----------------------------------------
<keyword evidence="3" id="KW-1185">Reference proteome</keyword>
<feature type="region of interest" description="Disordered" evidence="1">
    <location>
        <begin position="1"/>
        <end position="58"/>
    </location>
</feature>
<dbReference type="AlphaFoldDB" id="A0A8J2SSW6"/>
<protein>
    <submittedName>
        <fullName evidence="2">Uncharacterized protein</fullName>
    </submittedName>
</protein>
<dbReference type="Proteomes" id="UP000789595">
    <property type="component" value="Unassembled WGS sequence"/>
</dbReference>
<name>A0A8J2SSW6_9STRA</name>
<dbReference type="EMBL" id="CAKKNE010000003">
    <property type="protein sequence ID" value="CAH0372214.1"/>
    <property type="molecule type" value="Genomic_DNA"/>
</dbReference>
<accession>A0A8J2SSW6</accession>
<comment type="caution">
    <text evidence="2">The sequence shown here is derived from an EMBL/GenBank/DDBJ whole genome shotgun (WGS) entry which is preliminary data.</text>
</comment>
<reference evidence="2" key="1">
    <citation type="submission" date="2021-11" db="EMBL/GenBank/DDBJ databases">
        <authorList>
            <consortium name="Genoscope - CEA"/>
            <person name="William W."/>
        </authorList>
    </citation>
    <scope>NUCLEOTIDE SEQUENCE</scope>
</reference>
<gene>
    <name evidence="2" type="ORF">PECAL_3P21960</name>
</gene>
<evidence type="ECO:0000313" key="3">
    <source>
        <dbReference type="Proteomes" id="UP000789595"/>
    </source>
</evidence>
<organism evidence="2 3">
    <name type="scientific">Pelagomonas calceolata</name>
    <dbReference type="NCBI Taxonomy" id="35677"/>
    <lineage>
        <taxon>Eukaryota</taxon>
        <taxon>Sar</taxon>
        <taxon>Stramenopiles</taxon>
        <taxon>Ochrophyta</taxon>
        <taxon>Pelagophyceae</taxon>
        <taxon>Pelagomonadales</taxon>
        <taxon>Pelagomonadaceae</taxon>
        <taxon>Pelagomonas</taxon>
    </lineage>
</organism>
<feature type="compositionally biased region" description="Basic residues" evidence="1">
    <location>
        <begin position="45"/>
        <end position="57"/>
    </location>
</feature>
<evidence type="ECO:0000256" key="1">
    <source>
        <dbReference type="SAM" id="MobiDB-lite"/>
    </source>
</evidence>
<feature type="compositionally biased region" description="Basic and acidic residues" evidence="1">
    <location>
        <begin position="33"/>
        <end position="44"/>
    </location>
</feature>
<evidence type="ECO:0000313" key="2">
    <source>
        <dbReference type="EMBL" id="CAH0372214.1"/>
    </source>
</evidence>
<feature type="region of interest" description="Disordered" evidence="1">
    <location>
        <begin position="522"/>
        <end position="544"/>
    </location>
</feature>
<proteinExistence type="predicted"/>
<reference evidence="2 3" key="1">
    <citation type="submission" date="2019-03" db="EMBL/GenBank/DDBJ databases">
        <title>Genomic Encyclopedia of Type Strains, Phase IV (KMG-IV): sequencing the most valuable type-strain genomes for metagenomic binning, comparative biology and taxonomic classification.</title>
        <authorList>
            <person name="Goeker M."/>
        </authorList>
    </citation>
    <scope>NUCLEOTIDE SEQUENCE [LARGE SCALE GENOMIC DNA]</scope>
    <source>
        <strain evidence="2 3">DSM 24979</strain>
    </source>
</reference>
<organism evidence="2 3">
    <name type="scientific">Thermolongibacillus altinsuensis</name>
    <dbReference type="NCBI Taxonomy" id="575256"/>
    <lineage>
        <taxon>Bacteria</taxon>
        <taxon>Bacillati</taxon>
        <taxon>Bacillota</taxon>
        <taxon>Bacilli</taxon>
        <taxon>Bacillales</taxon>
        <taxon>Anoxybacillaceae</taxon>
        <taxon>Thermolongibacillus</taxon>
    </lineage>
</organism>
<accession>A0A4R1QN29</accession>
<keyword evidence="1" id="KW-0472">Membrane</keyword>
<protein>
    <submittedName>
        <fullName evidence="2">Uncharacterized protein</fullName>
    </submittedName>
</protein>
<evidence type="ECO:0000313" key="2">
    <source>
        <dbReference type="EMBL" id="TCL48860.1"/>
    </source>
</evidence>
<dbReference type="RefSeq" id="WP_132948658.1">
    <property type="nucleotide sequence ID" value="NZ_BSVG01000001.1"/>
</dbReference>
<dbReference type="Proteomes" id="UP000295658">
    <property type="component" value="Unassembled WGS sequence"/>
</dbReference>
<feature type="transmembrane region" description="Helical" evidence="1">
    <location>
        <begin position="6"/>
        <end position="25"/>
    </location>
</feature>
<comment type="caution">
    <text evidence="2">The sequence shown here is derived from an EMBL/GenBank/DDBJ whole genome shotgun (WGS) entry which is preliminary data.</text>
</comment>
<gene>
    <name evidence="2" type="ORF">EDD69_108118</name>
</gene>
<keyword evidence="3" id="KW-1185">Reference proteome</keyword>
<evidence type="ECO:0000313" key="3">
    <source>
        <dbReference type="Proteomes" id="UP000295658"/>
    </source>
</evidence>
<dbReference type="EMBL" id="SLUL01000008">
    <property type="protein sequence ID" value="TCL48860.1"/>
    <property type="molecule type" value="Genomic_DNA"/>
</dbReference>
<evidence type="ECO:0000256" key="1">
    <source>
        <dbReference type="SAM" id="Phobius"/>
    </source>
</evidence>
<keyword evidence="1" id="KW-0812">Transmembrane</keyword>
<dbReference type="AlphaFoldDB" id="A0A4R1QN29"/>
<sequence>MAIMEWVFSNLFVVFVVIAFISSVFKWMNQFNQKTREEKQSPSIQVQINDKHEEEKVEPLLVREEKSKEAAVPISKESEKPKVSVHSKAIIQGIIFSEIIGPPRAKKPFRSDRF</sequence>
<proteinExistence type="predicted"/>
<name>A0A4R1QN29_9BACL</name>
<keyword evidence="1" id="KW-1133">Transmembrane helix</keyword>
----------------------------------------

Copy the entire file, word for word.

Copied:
<keyword evidence="3" id="KW-1185">Reference proteome</keyword>
<feature type="region of interest" description="Disordered" evidence="1">
    <location>
        <begin position="1"/>
        <end position="58"/>
    </location>
</feature>
<dbReference type="AlphaFoldDB" id="A0A8J2SSW6"/>
<protein>
    <submittedName>
        <fullName evidence="2">Uncharacterized protein</fullName>
    </submittedName>
</protein>
<dbReference type="Proteomes" id="UP000789595">
    <property type="component" value="Unassembled WGS sequence"/>
</dbReference>
<name>A0A8J2SSW6_9STRA</name>
<dbReference type="EMBL" id="CAKKNE010000003">
    <property type="protein sequence ID" value="CAH0372214.1"/>
    <property type="molecule type" value="Genomic_DNA"/>
</dbReference>
<accession>A0A8J2SSW6</accession>
<comment type="caution">
    <text evidence="2">The sequence shown here is derived from an EMBL/GenBank/DDBJ whole genome shotgun (WGS) entry which is preliminary data.</text>
</comment>
<reference evidence="2" key="1">
    <citation type="submission" date="2021-11" db="EMBL/GenBank/DDBJ databases">
        <authorList>
            <consortium name="Genoscope - CEA"/>
            <person name="William W."/>
        </authorList>
    </citation>
    <scope>NUCLEOTIDE SEQUENCE</scope>
</reference>
<gene>
    <name evidence="2" type="ORF">PECAL_3P21960</name>
</gene>
<evidence type="ECO:0000313" key="3">
    <source>
        <dbReference type="Proteomes" id="UP000789595"/>
    </source>
</evidence>
<organism evidence="2 3">
    <name type="scientific">Pelagomonas calceolata</name>
    <dbReference type="NCBI Taxonomy" id="35677"/>
    <lineage>
        <taxon>Eukaryota</taxon>
        <taxon>Sar</taxon>
        <taxon>Stramenopiles</taxon>
        <taxon>Ochrophyta</taxon>
        <taxon>Pelagophyceae</taxon>
        <taxon>Pelagomonadales</taxon>
        <taxon>Pelagomonadaceae</taxon>
        <taxon>Pelagomonas</taxon>
    </lineage>
</organism>
<feature type="compositionally biased region" description="Basic residues" evidence="1">
    <location>
        <begin position="45"/>
        <end position="57"/>
    </location>
</feature>
<evidence type="ECO:0000256" key="1">
    <source>
        <dbReference type="SAM" id="MobiDB-lite"/>
    </source>
</evidence>
<feature type="compositionally biased region" description="Basic and acidic residues" evidence="1">
    <location>
        <begin position="33"/>
        <end position="44"/>
    </location>
</feature>
<evidence type="ECO:0000313" key="2">
    <source>
        <dbReference type="EMBL" id="CAH0372214.1"/>
    </source>
</evidence>
<feature type="region of interest" description="Disordered" evidence="1">
    <location>
        <begin position="522"/>
        <end position="544"/>
    </location>
</feature>
<proteinExistence type="predicted"/>
<reference evidence="2 3" key="1">
    <citation type="submission" date="2019-03" db="EMBL/GenBank/DDBJ databases">
        <title>Genomic Encyclopedia of Type Strains, Phase IV (KMG-IV): sequencing the most valuable type-strain genomes for metagenomic binning, comparative biology and taxonomic classification.</title>
        <authorList>
            <person name="Goeker M."/>
        </authorList>
    </citation>
    <scope>NUCLEOTIDE SEQUENCE [LARGE SCALE GENOMIC DNA]</scope>
    <source>
        <strain evidence="2 3">DSM 24979</strain>
    </source>
</reference>
<organism evidence="2 3">
    <name type="scientific">Thermolongibacillus altinsuensis</name>
    <dbReference type="NCBI Taxonomy" id="575256"/>
    <lineage>
        <taxon>Bacteria</taxon>
        <taxon>Bacillati</taxon>
        <taxon>Bacillota</taxon>
        <taxon>Bacilli</taxon>
        <taxon>Bacillales</taxon>
        <taxon>Anoxybacillaceae</taxon>
        <taxon>Thermolongibacillus</taxon>
    </lineage>
</organism>
<accession>A0A4R1QN29</accession>
<keyword evidence="1" id="KW-0472">Membrane</keyword>
<protein>
    <submittedName>
        <fullName evidence="2">Uncharacterized protein</fullName>
    </submittedName>
</protein>
<evidence type="ECO:0000313" key="2">
    <source>
        <dbReference type="EMBL" id="TCL48860.1"/>
    </source>
</evidence>
<dbReference type="RefSeq" id="WP_132948658.1">
    <property type="nucleotide sequence ID" value="NZ_BSVG01000001.1"/>
</dbReference>
<dbReference type="Proteomes" id="UP000295658">
    <property type="component" value="Unassembled WGS sequence"/>
</dbReference>
<feature type="transmembrane region" description="Helical" evidence="1">
    <location>
        <begin position="6"/>
        <end position="25"/>
    </location>
</feature>
<comment type="caution">
    <text evidence="2">The sequence shown here is derived from an EMBL/GenBank/DDBJ whole genome shotgun (WGS) entry which is preliminary data.</text>
</comment>
<gene>
    <name evidence="2" type="ORF">EDD69_108118</name>
</gene>
<keyword evidence="3" id="KW-1185">Reference proteome</keyword>
<evidence type="ECO:0000313" key="3">
    <source>
        <dbReference type="Proteomes" id="UP000295658"/>
    </source>
</evidence>
<dbReference type="EMBL" id="SLUL01000008">
    <property type="protein sequence ID" value="TCL48860.1"/>
    <property type="molecule type" value="Genomic_DNA"/>
</dbReference>
<evidence type="ECO:0000256" key="1">
    <source>
        <dbReference type="SAM" id="Phobius"/>
    </source>
</evidence>
<keyword evidence="1" id="KW-0812">Transmembrane</keyword>
<dbReference type="AlphaFoldDB" id="A0A4R1QN29"/>
<sequence>MAIMEWVFSNLFVVFVVIAFISSVFKWMNQFNQKTREEKQSPSIQVQINDKHEEEKVEPLLVREEKSKEAAVPISKESEKPKVSVHSKAIIQGIIFSEIIGPPRAKKPFRSDRF</sequence>
<proteinExistence type="predicted"/>
<name>A0A4R1QN29_9BACL</name>
<keyword evidence="1" id="KW-1133">Transmembrane helix</keyword>